Mitt Romney isn't acting out of principle — but he could still be the hero in the room
Romney is one of the better opportunists on the right, and there can be value in a useful opportunist. At this point, I'm not going to be picky
If you told me even a month ago that the fate of the republic may rest with Mitt Romney, my response likely would have been to say it’s time for me to go back to watching The Handmaid’s Tale in order to prepare for America turning into a real-life Gilead in the not too distant future.
However, to the credit of the former Massachusetts governor, presidential candidate, and current junior senator of Utah, he has shown signs recently that he has a spine — or, if nothing else, a keen sense of when the tide is turning.
Last Friday, Romney took to Twitter to address President Trump soliciting another foreign government’s assistance on national television.
“When the only American citizen President Trump singles out for China’s investigation is his political opponent in the midst of the Democratic nomination process, it strains credulity to suggest that it is anything other than politically motivated,” Romney tweeted. And he followed that by adding an outright condemnation: “By all appearances, the President’s brazen and unprecedented appeal to China and to Ukraine to investigate Joe Biden is wrong and appalling.”
The next day, Trump unleashed a predictably venomous rant on Twitter, dismissing Romney as a “a pompous ‘ass’” and calling for him to be impeached. Trump is a stupid man but he can occasionally be astute with respect to the aims of his political rivals. He clearly felt that Romney was a threat when he sent out those tweets; that’s what he does when he fears former supporters turning against him. And Vanity Fair’s Gabriel Sherman reports that Romney may indeed be trying to bring the president down — only not in the direct way many disgruntled Republicans might like.
A GOP donor reportedly told Sherman: “There is a half-billion dollars on the sidelines from guys who are fed up with Trump.” But Romney will not be primarying Trump, rightly concluding that the move is doomed “to be a sure loser given Trump’s enduring GOP support.” Moreover, Romney doesn’t think he’s right person to take on the president — instead, he “has been reaching out privately to key players in the Republican resistance, according to a person briefed on the conversations.”
I know, I know: what Republican resistance? As legend has it, “Romney is the one guy who could bring along Susan Collins, Cory Gardner, Ben Sasse. Romney is the pressure point in the impeachment process. That’s why the things he’s saying are freaking Republicans out.”
The notion of Mitt Romney leading a GOP-led resistance against Donald Trump in a prospective impeachment trial is understandably laughable. After all, this is the man who disavowed Trump only to suck up to him after he won the 2016 presidential election in a pathetic and failed attempt at becoming Secretary of State. While Romney did disavow Trump’s comments about white supremacists and their actions in Charlottesville, he gleefully accepted Trump’s endorsement for his Senate bid the following year. And yes, although Romney’s recent tweets drew Trump’s ire, they were mildly critical in the grand scheme of things.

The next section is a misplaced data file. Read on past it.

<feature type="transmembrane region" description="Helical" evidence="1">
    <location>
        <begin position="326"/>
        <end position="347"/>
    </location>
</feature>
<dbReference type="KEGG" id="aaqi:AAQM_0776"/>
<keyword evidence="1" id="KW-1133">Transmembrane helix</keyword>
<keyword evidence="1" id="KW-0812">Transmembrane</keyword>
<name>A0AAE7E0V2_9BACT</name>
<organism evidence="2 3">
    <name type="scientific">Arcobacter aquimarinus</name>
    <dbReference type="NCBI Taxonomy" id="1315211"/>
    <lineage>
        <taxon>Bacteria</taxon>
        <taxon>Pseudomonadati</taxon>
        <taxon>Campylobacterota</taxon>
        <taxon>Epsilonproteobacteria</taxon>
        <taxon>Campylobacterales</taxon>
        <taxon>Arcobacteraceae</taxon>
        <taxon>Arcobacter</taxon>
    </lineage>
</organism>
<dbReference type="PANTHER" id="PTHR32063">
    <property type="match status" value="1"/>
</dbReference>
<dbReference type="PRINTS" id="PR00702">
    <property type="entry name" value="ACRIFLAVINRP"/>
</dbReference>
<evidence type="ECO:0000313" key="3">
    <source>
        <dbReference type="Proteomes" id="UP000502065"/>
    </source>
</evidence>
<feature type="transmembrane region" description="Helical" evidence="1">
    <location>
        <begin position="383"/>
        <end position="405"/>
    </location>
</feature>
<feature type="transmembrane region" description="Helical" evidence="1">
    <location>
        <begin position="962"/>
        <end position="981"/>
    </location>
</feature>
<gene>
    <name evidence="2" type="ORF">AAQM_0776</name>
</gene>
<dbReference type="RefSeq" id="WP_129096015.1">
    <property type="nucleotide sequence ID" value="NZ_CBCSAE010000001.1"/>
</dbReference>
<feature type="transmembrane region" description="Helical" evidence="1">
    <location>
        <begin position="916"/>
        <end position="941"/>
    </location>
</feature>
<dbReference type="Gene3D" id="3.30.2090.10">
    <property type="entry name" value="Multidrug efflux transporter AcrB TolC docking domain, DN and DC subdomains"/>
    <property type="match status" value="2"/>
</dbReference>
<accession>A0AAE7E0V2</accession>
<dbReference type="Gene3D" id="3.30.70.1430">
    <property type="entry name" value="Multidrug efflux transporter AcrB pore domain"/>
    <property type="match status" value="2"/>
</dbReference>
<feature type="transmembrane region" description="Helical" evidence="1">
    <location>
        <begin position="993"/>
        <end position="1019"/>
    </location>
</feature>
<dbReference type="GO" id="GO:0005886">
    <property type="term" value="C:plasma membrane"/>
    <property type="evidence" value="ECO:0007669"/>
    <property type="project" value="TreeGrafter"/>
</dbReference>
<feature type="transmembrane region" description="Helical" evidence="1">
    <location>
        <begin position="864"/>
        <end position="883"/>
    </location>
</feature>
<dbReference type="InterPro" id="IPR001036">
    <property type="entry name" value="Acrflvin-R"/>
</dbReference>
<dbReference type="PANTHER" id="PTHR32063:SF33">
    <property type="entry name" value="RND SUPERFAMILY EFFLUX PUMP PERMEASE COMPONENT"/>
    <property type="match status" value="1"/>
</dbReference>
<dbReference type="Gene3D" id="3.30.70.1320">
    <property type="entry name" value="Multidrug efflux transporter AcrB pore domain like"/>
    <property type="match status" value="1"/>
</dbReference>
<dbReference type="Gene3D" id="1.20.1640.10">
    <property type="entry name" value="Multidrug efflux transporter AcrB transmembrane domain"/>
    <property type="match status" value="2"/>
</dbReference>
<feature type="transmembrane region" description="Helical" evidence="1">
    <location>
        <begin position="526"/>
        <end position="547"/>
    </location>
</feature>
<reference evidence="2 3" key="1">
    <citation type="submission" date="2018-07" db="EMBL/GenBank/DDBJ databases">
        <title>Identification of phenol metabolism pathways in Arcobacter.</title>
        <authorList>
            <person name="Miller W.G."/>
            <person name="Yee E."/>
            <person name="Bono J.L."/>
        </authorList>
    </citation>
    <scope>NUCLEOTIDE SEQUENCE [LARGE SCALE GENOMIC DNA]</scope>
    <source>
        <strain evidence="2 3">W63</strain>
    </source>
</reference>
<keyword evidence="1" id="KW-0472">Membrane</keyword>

Yet, I resisted the urge to pile on Romney for not being forceful enough — because it might now be genuinely useful if he is trying to cajole other Senate Republicans into living up to their oaths.
It’s hard to say what will come of the impeachment inquiry and likely impeachment trial, but one thing is for certain: support for impeachment and Trump’s removal are both rising in popularity according to multiple polls. Trump’s own antics — throwing temper tantrums online and on the White House lawn coupled with egregious displays of lawlessness — are likely to only make those numbers rise. Ultimately, I imagine a Republican or three will try to cement themselves as the next Barry Goldwater, John Rhodes, Hugh Scott — the Republicans who told Richard Nixon that he all but certainly faced impeachment, which resulted in his resignation the next day.
Trump may not go down so easily, but there is still space for a “hero” in the room. It might as well be Mitt Romney. Make no mistake: I don’t believe the man is acting out of principle. A principled man would have never acquiesce to such a vile president whose hobbies include bigotry and contempt for the rule of law.
But I do know Romney is one of the better opportunists on the right, and there can be value in a useful opportunist. He is someone who can match his careerist interests with some nominal level display of decency in speaking out against Trump and calling on his GOP senators to jump from a sinking ship.
At this point, I don’t care if Romney is only interested in bolstering his place in history and perhaps running again for president alongside someone like Nikki Haley, another opportunist who claims to be better than Trumpism yet attached herself to it out of self-gain. All I know is that the longer Trump stays in power, the more dangerous it becomes for everyone in this country -- particularly the most vulnerable among us. And if he is allowed to not only remain in office, but potentially extend his presidency for four more years, the tyrant in training wheels will sink this country more than he already has.
He has to go and everyone needs to get involved, and while I have never, ever liked Mitt Romney and likely will never like Mitt Romney, I can cheer him on as he plots against Trump behind the scenes.
The resistance could use all the help it can get.